Civil partnerships and pensions

A guide to pension rights for couples in civil partnerships


What is a civil partnership?

In England and Wales, civil partnerships have been available to same-sex couples since 2004, and opposite-sex couples since 2018.

Registering a civil partnership gives your relationship legal recognition, giving you added legal rights and responsibilities as a couple.

Whether you've already tied the knot or are considering making things official, here we will look at just some of those legal rights. In particular, we’ll look at your rights in relation to any defined benefit pensions schemes you may be a member of.

Bear in mind the information below does not constitute financial advice. It is not a comprehensive guide to your pension rights, but it does provide examples that show the complex and changing nature of pensions and related legislation.

Who can enter into a civil partnership?

Any couple in England or Wales can register a civil partnership as long as:

  • You are both 18 or over
  • Neither of you is already either a civil partner, or married
  • You are not close blood relatives

Since the introduction of civil partnerships, the rights of same-sex couples to enter into marriage were extended in 2014.

Your rights when living and working abroad

Opposite-sex marriage is recognised as a legally binding agreement across the world. Some countries however, still don't recognise civil partnerships or same-sex marriages. 

If you choose to live or work abroad, you'll need to understand how your status is recognised in the country you're planning to move to.

This could affect your rights in a number of ways. It could have an impact on your finances as a couple, and even affect your status as the legal parents or guardians of any children you have together.

Defined benefit pensions - survivor benefits

The pension rights of those in same-sex civil partnerships or marriages was the subject of much debate following the case of Walker v. Innospec Limited and others in 2017.

Mr Walker worked for Innospec Limited for over 20 years and was a member of their defined benefit pension scheme. He had been living with his male partner since 1993. In 2006 they entered into a civil partnership and then later married.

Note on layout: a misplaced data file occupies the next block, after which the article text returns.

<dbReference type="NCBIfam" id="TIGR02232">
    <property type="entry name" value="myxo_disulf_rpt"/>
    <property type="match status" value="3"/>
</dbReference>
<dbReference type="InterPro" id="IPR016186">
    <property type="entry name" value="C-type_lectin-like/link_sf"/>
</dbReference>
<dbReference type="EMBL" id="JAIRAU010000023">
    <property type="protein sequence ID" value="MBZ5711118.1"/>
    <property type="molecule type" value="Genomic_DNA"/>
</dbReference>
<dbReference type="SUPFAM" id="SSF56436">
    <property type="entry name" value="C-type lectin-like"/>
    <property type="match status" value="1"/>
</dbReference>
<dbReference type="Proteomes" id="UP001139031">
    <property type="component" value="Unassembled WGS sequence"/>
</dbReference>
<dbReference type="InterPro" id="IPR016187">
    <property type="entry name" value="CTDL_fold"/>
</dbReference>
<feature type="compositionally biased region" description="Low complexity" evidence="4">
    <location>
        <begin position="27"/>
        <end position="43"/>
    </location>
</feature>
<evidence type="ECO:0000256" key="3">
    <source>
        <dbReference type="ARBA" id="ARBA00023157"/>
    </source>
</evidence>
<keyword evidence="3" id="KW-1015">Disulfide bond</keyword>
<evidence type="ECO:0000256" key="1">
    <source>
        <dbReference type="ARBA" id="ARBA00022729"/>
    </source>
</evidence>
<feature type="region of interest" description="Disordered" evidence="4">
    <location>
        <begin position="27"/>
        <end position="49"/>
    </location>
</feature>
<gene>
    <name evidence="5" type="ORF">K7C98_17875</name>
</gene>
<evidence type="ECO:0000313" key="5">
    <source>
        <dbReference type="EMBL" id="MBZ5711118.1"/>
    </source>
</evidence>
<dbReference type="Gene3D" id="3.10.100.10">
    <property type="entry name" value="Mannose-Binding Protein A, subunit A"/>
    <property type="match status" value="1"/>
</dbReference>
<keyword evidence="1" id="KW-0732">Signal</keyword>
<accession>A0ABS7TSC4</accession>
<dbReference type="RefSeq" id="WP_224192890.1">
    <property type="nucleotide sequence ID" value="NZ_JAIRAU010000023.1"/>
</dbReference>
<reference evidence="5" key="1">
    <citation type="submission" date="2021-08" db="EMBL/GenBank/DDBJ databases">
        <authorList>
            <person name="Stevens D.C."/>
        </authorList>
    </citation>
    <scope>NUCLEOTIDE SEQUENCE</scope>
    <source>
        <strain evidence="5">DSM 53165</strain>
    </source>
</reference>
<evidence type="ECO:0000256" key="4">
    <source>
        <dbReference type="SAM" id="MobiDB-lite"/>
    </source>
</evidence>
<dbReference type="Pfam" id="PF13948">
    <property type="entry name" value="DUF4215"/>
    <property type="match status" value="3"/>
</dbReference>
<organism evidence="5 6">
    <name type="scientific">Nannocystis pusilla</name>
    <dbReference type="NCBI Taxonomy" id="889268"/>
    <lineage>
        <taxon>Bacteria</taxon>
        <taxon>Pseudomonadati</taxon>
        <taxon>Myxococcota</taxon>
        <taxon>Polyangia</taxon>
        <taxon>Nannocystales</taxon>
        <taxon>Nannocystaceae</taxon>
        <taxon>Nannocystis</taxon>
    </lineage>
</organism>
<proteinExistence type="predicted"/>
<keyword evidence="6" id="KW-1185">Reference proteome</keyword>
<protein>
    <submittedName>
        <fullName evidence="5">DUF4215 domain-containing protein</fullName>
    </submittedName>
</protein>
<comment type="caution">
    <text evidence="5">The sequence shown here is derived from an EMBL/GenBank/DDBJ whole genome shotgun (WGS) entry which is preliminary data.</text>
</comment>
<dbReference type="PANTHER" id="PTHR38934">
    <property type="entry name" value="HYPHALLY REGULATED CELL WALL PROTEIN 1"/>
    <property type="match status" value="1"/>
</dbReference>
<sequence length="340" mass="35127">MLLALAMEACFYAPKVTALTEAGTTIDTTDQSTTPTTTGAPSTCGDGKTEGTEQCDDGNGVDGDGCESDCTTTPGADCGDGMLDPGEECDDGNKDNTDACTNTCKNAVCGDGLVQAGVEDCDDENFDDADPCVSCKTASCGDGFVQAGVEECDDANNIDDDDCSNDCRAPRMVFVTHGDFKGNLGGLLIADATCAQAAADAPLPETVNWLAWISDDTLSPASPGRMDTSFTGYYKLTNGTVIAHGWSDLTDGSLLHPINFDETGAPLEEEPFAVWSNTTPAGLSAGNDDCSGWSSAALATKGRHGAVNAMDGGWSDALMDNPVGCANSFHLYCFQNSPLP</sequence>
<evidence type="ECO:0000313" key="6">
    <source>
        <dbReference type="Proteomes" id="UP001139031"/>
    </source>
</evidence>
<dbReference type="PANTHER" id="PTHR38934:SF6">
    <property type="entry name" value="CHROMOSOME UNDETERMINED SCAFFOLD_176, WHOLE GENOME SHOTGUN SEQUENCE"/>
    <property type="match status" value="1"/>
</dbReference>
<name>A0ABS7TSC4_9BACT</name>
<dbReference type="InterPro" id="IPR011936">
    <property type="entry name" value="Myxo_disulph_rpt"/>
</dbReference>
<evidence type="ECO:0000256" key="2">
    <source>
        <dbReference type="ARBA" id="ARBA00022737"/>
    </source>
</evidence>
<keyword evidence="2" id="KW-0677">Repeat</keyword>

In terms of the survivor pension benefits that would be paid to his partner, Mr Walker’s pension scheme only took into account his pensionable service from 5th December 2005 (the date on which the Civil Partnership Act 2004 came into force).

This is in line with many defined benefit pension schemes which rely on an exception in the Equalities Act 2010:

"A person does not contravene this Part of this Act, so far as relating to sexual orientation, by doing anything which prevents or restricts a person who is not married from having access to a benefit, facility or service - (a) the right to which accrued before 5th December 2005 (the day on which section 1 of the Civil Partnership Act 2004 came into force), or (b) which is payable in respect of periods of service before that date."

Mr. Walker argued that his husband's survivor pension would be significantly smaller than if he were married to a woman. The Supreme Court found in favour of Mr Walker.

What was the impact of the ruling?

In the case of Walker v Innospec Limited, the Supreme Court ruled that people in a civil partnership or same-sex marriage must benefit from the same pension rights as those in an opposite-sex marriage.

In March 2018, the government wrote to public service pension scheme representatives about the Supreme Court judgment. The necessary regulatory changes were then taken forward by the departments responsible for each scheme.

It means that in defined benefit schemes like the Teacher’s Pension Scheme and the NHS Pension Scheme, a surviving civil partner now has the same rights as a surviving spouse.

Goodwin v Secretary of State for Education

A later legal case involving the Teachers’ Pension Scheme has seen further progress in the quest for pension rights equality.

In Goodwin v the Secretary of State for Education, the tribunal found that the scheme’s rules could lead to discrimination in two ways. It found that on the death of a scheme member:

  • A woman in a same-sex marriage might receive more than a woman in a civil partnership or opposite-sex marriage
  • Male survivors of a female spouse or partner could in some instances receive lower benefits than female survivors

As a result of the ruling, changes to the scheme were introduced to ensure equal benefits in both circumstances, with retrospective effect from 1st April 2019.

The state pension - survivor benefits

In terms of the state pension, the survivor of a same-sex marriage or civil partnership is treated the same as a man whose wife has died, regardless of their gender.

A surviving civil partner may also be able to inherit part of the late partner’s additional state pension if the civil partnership with them began before 6th April 2016, and one of the following applies:

  • your partner reached the State Pension age before 6th April 2016
  • your partner died before 6th April 2016, but would have reached State Pension age on or after that date

Note that you wouldn’t be able to inherit anything if you were to remarry or form a new civil partnership before you reach State Pension age.

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